|Publication number||US7087162 B2|
|Application number||US 10/223,062|
|Publication date||Aug 8, 2006|
|Filing date||Aug 16, 2002|
|Priority date||Sep 24, 2001|
|Also published as||US20030062296|
|Publication number||10223062, 223062, US 7087162 B2, US 7087162B2, US-B2-7087162, US7087162 B2, US7087162B2|
|Inventors||Donald B. Peddicord|
|Original Assignee||Peddicord Donald B|
|Export Citation||BiBTeX, EndNote, RefMan|
|Patent Citations (72), Classifications (11), Legal Events (2)|
|External Links: USPTO, USPTO Assignment, Espacenet|
This is a continuation of U.S. patent application Ser. No. 09/962,634 filed Sep. 24, 2001, now U.S. Pat. No. 6,458,272.
Water softeners find wide applications throughout society. In many applications, it is desirable to soften the water by removing the hardness materials from the water before use. This is particularly critical in boiler operations when use of hard water will create boiler scale and rapidly reduce operating efficiencies.
A common water softening process is to use water softeners designed for this purpose. Water softening tanks contain cation exchange resin capable of exchanging hardness ions, i.e, calcium and magnesium, for sodium ions which are very soluble.
When the hardness exchanging capacity of the water softening resin has exhausted, it stops producing soft water. It then becomes necessary to regenerate the resin with a saturated solution of sodium or potassium chloride. Because of costs, sodium chloride is usually the chemical of choice.
Sodium chloride brine solution is made in a separate tank built and designed for this purpose and this tank is called a brine tank. Modern water softeners are well engineered and designed to produce soft water with all regeneration actions done automatically, including the transfer of the saturated brine from the brine tank to the water softener tanks.
In order for the water softener resin to be properly rejuvenated, the saturated brine solution must be of a high quality and a measured volume must be delivered whenever needed. A properly designed and engineered brine tank will provide these needs by delivering a measured quantity of saturated salt brine containing a fixed amount of dissolved salt per gallon of water. This is accomplished by using a horizontal salt grid in a vertical tank positioned at a predetermined height in the tank. The height and diameter of the salt grid varies for each softening system, depending on many factors, but in all cases the height of the grid sets the volume of water in the brine tank. In actual practice, the brine system is set to fill the brine tank with fresh water from the bottom of the tank to approximately one inch above the salt grid and then shut off. Using this method, only one inch of water touches the vertical salt pile which may be several hundred pounds in weight, stored on top of the salt grid.
This system is called a dry salt shelf system, as opposed to a wet salt brine tank system where most or all of the salt is immersed in water. The dry salt shelf system has significant advantages over the wet-salt system. The dry salt shelf method produces 100% saturated brine (specific gravity 1.2) all the time where wet salt methods do not. The dry salt shelf system affects more dry salt storage in the same size brine tank than a wet salt system. A dry salt shelf system is easier to keep clean than the wet salt system. A dry salt shelf system does not require a gravel support bed on the bottom of the brine tank. The dry salt shelf system offers lower maintenance costs to the operator, no gravel cleaning or replacement.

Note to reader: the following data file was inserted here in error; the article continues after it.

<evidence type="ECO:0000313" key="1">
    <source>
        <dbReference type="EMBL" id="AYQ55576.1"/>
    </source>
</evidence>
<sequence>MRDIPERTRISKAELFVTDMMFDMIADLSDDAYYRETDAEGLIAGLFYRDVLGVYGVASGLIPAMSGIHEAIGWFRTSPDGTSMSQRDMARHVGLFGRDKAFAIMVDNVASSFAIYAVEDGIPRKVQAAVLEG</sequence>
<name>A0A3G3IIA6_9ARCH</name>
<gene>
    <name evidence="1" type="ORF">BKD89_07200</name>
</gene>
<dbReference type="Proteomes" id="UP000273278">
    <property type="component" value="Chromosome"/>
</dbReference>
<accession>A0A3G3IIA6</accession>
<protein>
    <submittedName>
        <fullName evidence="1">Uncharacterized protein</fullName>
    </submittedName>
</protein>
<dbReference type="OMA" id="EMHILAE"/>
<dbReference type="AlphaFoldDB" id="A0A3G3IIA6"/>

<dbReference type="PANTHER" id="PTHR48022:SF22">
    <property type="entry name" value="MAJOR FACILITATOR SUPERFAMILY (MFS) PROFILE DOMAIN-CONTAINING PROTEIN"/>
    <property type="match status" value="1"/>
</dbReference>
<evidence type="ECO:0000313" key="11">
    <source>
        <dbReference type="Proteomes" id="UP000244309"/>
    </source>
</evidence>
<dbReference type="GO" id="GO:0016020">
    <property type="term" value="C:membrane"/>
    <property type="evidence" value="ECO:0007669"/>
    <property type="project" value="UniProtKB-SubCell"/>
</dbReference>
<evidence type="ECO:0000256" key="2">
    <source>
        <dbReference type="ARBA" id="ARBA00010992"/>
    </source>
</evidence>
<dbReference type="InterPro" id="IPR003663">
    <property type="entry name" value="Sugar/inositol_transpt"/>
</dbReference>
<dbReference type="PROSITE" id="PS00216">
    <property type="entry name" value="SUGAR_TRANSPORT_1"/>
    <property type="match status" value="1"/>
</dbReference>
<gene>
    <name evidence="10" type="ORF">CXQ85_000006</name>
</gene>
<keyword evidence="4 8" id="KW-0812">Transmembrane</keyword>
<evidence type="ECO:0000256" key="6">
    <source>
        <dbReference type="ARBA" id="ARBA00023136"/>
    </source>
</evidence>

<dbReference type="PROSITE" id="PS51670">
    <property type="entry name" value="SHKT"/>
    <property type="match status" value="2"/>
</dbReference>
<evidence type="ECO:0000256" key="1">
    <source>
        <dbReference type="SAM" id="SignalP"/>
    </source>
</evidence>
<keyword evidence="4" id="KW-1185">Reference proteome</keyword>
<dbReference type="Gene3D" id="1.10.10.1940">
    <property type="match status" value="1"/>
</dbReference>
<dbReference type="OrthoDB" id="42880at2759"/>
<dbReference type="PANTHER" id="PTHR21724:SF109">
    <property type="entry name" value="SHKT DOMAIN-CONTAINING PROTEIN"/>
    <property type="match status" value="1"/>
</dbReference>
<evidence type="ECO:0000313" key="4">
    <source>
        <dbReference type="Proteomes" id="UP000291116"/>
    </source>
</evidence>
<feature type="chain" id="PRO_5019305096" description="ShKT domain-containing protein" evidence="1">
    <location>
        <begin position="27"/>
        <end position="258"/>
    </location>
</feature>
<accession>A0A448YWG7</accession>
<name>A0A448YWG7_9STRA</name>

The dry salt shelf system uses a brine float or refill valve in the lower section of the brine tank (below the shelf). The brine refill valve is connected to a riser (a pipe) which extends upwardly to near the top of the brine tank and opens outside the brine tank. Water is both supplied to the brine tank, and removed from the brine tank, through this riser when the refill valve is open. For example, when the brine tank requires filling, water is provided through the riser to the valve to fill the brine tank to a level slightly above the salt grid. A float, operably connected with the brine refill valve, will cause the valve to close when the predetermined quantity of water has been supplied to the tank. After saturation, water is removed through the same riser, past the valve, by drawing a suction in the riser. The valve, float and riser are normally positioned within a well (usually a vertical tube) sometimes called a control center within the brine tank to help isolate the elements from the salt within the tank.
While this system has worked well, servicing of the valve, float and riser within the well is a complicated procedure. A typical brine tank may be 60 inches tall and 50 inches in diameter. Service personnel will be required to reach from the top of the brine tank to near the bottom of the tank to service the brine refill valve and float. The salt grid, where the float will be commonly located, may only be 12 inches off the bottom of the tank. The valve itself may rest on the bottom of the tank. If the brine tank is completely full of salt, salt may in fact cover over the cap on the top of the well near the top of the tank, requiring service personnel to dig down through the salt to reach the cap and remove it to access the well. A need exists for an improved design providing more ready accessibility to these components for servicing and repair.
In accordance with one aspect of the present invention, an apparatus is provided for use with a brine tank having a salt platform therein supporting a quantity of salt, the salt platform is at a predetermined height within the brine tank. The apparatus includes a well positioned outside of the brine tank and in fluid communication with the interior of the brine tank. The well can be integrally formed with the brine tank, secured to the brine tank or free standing and fluidically connected to the brine tank by conduits or the like.